The chapter on Equity and Mercy impressed me immensely - it is so balanced I expect many feminists will hate it. But for me, her rare use of a Christian quote ('Forgive them, for they know not what they do.') was a revelation. Never before had I seen how compromised that plea is. (Compare with Tolstoy: 'It is a wonderful thing to be loved because of oneself, but it is a far more wonderful thing to be loved in spite of oneself.')

The fact that often I have other feelings than Nussbaum expresses does not concern me, because she often has perspectives that broaden or hone my own thoughts. In the chapter on prostitution and its illegality I had to agree with most of what she writes simply from a libertarian point of view rather than one of morality. The morality issues are complex - perhaps irresolvably complex. Just as there are men with 'dangerous' sexuality, so there are women. Perhaps it's only an issue for men because they demand or expect control. For me, all of Nussbaum's discussions seem to centre on the effects on women that prostitution entails - this is not inappopriate even though it may not be balanced. The problem I see with prostitution is that it panders to the man's 'need' to have sex. They can get it on demand. This reduces their sensitivities to the needs of the women in their lives, including the need (wise or not) for a woman to have a faithful partner. In Australia we had an advisor on women's affairs to the Federal Government write a piece in a newspaper where she expressed the view - based on her own practice - that a woman should always make sure her husband knew where the red light district was in a city they were visiting, so he could satisfy his 'need' when she herself felt incapable. For me this is an appalling suggestion - as if men cannot have self-control and should not be expected to. But, for all of that, like Nussbaum I would not see prostitution as worthy of being made illegal.

For me this was a thought-provoking read. It had some incredibly ugly things to describe, to consider. But it helped me to structure my thoughts in this difficult area - perhaps it will help me guide my boys as they reach maturity.

Other recommendations:

'Springtime Awakening' - Wedekind

'The Well of Loneliness' - Radclyffe Hall (I hated the outcome of this)

'Matilda' - Mary Shelley (her biographical details are worth exploring too)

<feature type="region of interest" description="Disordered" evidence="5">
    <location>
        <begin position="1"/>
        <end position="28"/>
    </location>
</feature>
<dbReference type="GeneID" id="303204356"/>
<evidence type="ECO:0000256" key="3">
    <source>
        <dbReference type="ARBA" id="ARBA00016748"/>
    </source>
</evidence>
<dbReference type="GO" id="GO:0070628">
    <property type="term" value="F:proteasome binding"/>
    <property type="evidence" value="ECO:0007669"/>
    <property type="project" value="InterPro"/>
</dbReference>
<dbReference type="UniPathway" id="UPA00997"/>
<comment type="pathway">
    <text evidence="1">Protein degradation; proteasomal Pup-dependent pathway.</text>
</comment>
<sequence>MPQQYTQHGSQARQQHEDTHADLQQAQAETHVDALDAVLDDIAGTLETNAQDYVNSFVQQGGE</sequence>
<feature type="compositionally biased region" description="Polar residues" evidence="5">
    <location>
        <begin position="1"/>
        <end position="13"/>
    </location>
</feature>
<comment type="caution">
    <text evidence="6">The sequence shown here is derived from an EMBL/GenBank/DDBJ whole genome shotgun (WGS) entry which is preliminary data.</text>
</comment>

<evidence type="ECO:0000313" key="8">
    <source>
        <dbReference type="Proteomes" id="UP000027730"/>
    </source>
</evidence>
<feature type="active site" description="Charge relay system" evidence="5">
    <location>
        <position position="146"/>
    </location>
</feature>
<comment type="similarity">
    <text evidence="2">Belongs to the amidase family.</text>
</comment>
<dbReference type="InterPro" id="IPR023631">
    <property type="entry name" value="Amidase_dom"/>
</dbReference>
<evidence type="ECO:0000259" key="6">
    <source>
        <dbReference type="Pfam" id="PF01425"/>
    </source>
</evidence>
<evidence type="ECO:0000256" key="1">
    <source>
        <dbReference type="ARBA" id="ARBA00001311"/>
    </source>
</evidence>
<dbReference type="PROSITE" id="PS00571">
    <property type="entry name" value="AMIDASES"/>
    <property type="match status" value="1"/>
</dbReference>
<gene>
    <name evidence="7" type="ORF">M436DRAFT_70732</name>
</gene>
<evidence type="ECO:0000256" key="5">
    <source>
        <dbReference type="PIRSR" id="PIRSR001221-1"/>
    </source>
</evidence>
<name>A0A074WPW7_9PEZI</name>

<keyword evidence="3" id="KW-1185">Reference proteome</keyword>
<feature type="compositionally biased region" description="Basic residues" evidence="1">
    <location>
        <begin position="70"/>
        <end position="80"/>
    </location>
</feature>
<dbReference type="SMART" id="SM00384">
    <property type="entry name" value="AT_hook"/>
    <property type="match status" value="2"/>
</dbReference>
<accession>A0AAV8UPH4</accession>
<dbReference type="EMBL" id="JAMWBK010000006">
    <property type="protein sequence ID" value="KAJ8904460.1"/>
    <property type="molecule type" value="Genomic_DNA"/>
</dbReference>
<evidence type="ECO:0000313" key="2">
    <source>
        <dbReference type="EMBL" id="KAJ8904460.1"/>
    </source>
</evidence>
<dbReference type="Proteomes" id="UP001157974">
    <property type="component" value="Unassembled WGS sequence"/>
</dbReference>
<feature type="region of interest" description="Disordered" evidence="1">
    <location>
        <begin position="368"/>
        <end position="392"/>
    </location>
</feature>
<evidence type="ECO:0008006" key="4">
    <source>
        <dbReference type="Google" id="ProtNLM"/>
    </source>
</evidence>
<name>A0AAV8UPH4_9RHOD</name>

'Godwin on Wollstonecraft' - William Godwin (Mary Shelley's father; Mary Wollstonecraft was her mother)

'Upheavals to Thought' - Nussbaum

'Living my Life' - Emma Goldman

'Let Me Alone' - Anna Kavan

'Conditions of Love' - John Armstrong
14 internautes sur 17 ont trouvé ce commentaire utile 
5.0 étoiles sur 5 A Hope For Global Justice 27 février 2000
Par Un client - Publié sur Amazon.com
Format:Relié|Achat vérifié
This is what all philosophy should be--tightly argued, clearly written, and deeply moving. Nussbaum (and Amartya Sen's) capabilities approach offers promise in taking on problems of distributive justice and human rights. Nussbaum deserves praise for unflinchingly shining the moral spotlight upon all institutions--from the family to the nation-state--a project unsatisfactorily handled by some brands of liberalism. I eagerly await Nussbaum's next book.
3 internautes sur 3 ont trouvé ce commentaire utile 
5.0 étoiles sur 5 Nussbaum Sheds New Light 3 mars 2006
Par Ann Munger - Publié sur Amazon.com
Nussbaum's persuasive arguments altered my position on human rights in that I was able to see new possibilities for all men and women. Her many perspectives on human rights were so well-documented that I have used her books, "Sex and Social Justice" and "Women and Human Development," as textbooks and sources to support my thoughts when writing papers and having conversations on subjects that have ranged from early child development to global poverty. Her capabilities approach to issues of gender equality are supremely encouraging. If you are looking for a scholarly text that encompasses multi-faceted, intelligent viewpoints, I recommend Martha C. Nussbaum's books.
4.0 étoiles sur 5 Martha Nussbaum has written other works, focusing on philosophy ... 30 juillet 2014
Par Lance - Publié sur Amazon.com
Martha Nussbaum has written other works, focusing on philosophy, ancient Greek and Roman works, feminism, and politics (Nussbaum, 1999). Martha is an American philosopher and is a professor of Law and Ethics at the University of Chicago (Nussbaum, 2004). She has also written other works such as Cultivating Humanity, Hiding from Humanity and Frontiers of Justice (Nussbaum, 2004). Martha is also very prestigious in holding 50 honorary degrees in colleges and universities in the Untied States as well as Asia, Africa, and Europe (Nussbaum, 2004). She also has been awarded several writing and recognition awards (Nussbaum, 2004). She demonstrates and go into detail on how sex has the ability to define the human race. She proposes functional freedoms, or central human capabilities, as a rubric of social justice. She obtained her information from Catharine MacKinnon's, Kathryn Trevenen, and Andrea Dworkin. The attended audience for this book is anyone who is interested in sex and the meaning behind it. In my personal opinion I would deem this book a success, the author gets her points across, and the book is very interesting because it is so intimate.